In this case, the contents of the report prepared by Agent Roberts as to his interview with the defendant are nearly identical with Roberts' testimony on direct examination as to the substance of the interview. A comparison of the memorandum with Roberts' testimony is set forth in Appendix III. In these circumstances we cannot see how the failure to order production of the report was anything but harmless error.

The appellant next complains of that portion of the charge which had to do with possession of stolen goods and the possible inferences to be drawn therefrom. The court charged:

"Unexplained possession of recently stolen goods permits the jury to infer, if they decide to infer or want to infer, that the possession is guilty possession * * *.

* * * * * *

"Possession of the fruits of crime, recently after its commission, may justify the inference that the possession is guilty possession, and, though only prima facie evidence of guilt, may be of controlling weight unless explained by the circumstances or accounted for in some way consistent with innocence. * * *"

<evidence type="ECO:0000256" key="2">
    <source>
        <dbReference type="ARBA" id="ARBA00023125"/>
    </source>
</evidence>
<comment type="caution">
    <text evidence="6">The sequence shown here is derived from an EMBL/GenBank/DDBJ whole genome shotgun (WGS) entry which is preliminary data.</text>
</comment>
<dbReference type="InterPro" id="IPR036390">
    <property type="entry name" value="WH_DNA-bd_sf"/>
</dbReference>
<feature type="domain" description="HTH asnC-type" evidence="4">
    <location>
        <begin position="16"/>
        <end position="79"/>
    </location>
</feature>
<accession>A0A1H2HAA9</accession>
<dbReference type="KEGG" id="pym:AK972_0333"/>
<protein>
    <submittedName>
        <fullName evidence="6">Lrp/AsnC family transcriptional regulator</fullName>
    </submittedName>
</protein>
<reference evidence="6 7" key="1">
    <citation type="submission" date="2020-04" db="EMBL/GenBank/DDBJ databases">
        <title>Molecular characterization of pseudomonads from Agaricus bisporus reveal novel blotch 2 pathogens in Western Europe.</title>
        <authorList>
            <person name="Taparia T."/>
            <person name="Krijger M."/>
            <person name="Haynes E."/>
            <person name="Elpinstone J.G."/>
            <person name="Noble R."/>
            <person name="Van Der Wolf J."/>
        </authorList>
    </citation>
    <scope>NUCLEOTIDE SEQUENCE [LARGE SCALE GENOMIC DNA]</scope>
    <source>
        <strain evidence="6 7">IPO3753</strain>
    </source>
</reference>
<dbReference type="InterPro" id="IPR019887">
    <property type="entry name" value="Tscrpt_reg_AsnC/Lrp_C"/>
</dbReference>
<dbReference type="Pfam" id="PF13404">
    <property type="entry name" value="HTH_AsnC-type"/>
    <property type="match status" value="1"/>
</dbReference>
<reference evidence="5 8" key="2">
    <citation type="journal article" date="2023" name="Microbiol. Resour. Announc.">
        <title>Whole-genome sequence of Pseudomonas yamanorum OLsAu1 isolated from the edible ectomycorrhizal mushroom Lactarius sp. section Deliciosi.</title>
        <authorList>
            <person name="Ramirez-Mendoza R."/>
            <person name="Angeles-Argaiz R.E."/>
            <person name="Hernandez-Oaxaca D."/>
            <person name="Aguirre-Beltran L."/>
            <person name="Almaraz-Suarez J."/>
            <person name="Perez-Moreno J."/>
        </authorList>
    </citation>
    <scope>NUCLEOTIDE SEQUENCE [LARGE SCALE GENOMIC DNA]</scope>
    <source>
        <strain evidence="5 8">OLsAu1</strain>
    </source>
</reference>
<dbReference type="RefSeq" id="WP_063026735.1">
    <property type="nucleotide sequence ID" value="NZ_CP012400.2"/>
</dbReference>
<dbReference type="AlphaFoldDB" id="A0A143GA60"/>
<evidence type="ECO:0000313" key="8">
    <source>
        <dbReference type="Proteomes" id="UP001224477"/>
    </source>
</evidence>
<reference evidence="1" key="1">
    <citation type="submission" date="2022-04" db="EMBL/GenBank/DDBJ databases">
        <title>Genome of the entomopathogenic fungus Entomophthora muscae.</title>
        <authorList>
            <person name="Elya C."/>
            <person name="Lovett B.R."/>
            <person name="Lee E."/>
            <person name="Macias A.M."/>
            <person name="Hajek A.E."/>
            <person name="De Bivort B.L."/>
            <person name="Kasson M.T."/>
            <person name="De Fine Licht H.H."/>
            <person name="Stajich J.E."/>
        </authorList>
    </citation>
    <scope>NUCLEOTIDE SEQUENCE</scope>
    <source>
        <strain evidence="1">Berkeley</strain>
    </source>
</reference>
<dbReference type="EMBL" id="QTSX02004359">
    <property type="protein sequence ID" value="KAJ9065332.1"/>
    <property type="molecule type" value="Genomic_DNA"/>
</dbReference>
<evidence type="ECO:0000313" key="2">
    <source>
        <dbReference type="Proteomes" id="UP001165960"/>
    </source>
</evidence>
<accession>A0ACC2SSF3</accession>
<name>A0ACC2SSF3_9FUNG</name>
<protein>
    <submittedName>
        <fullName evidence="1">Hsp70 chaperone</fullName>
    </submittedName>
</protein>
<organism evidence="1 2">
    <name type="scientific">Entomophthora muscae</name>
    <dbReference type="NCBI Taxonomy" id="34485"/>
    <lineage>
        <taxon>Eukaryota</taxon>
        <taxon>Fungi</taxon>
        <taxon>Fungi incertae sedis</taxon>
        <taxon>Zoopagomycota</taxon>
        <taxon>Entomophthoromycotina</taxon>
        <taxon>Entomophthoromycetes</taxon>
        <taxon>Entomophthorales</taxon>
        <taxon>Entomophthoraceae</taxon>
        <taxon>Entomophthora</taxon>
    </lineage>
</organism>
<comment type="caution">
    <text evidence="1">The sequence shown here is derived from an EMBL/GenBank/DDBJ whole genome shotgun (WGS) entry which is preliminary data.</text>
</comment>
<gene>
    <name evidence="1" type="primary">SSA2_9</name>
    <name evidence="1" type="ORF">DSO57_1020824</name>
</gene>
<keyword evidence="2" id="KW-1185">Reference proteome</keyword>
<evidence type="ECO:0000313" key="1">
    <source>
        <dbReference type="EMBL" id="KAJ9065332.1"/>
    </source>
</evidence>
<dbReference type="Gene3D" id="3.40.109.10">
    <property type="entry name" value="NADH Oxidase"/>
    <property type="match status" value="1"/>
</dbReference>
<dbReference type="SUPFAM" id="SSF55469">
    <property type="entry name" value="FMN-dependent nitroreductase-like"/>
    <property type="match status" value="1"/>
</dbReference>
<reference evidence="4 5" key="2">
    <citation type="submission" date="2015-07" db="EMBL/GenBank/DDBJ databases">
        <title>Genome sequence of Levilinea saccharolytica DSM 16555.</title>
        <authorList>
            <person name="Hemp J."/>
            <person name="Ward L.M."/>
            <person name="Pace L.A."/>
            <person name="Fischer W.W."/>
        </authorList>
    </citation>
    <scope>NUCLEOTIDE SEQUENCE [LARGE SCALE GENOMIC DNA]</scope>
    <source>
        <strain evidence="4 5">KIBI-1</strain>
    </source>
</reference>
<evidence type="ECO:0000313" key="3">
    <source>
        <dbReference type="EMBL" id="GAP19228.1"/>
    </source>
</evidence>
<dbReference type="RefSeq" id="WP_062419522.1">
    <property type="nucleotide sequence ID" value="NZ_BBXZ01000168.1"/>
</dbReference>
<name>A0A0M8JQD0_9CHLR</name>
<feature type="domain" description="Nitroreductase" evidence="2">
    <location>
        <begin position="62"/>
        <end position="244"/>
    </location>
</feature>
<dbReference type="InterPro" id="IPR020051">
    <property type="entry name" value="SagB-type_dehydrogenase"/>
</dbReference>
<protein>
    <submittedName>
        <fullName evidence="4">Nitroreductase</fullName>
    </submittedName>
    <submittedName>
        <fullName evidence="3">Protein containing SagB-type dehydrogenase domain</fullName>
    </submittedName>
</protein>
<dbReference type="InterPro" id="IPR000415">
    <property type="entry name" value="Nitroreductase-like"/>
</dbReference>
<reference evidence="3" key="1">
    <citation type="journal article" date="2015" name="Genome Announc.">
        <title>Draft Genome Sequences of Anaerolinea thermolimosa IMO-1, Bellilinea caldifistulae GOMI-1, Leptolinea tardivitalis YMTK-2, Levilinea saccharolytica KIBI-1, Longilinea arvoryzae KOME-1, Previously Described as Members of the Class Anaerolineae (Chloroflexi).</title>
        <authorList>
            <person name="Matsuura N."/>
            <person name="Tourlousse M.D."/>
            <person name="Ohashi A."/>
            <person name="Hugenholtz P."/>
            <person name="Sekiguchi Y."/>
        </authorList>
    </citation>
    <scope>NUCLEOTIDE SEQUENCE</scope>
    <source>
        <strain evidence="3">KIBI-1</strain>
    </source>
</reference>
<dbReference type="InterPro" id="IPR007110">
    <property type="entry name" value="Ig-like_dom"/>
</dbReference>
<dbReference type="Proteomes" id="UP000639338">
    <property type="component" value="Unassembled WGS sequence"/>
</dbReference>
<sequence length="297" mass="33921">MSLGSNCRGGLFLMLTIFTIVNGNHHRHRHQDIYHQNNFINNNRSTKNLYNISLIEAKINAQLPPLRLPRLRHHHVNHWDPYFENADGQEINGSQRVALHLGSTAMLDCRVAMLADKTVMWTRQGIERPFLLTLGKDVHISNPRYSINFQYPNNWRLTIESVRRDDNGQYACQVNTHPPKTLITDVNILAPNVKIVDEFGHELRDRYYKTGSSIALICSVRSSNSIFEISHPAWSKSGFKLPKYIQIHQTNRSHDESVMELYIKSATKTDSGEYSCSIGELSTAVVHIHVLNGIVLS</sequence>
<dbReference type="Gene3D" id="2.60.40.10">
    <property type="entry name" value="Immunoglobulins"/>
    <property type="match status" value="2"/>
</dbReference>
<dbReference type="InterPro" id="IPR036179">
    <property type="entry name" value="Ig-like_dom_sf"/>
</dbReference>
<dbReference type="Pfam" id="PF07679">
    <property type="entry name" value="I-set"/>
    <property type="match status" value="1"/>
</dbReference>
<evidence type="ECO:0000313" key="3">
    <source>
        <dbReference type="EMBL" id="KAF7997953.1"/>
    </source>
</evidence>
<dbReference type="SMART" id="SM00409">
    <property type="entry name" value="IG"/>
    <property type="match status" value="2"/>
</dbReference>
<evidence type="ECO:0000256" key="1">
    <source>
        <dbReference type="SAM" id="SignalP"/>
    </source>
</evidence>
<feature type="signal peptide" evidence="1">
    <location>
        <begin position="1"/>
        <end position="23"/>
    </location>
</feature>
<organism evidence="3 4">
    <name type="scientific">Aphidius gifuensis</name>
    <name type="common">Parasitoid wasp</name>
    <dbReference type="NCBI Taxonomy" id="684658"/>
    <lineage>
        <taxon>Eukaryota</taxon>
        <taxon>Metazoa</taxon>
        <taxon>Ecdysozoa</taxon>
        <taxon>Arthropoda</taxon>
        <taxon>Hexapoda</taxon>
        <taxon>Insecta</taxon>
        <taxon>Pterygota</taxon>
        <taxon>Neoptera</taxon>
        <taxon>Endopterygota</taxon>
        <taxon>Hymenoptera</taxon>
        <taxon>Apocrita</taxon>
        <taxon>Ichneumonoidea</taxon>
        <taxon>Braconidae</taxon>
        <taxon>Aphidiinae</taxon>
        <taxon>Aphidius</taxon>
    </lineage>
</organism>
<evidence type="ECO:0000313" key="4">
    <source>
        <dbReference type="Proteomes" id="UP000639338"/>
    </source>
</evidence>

The defendant argues that the term "recently stolen goods" was not sufficiently explained. There was no request, at the time of the charge, for further explanation. The evidence shows that the cameras in question were in the possession of the defendant about December 7 or 8, 1954, and the dates of shipment were, respectively, September 22, 1954, and November 24, 1954. The motion picture projector was shipped in interstate commerce December 8, 1954, and sold in March of 1955. We think that there is no substance to the point that the interval between the shipment and the defendant's possession took the case out of the classification of "recently stolen goods." Of course, there is no set period which constitutes recency in this connection.4  Under any standard, however, we think the intervals here were not too long.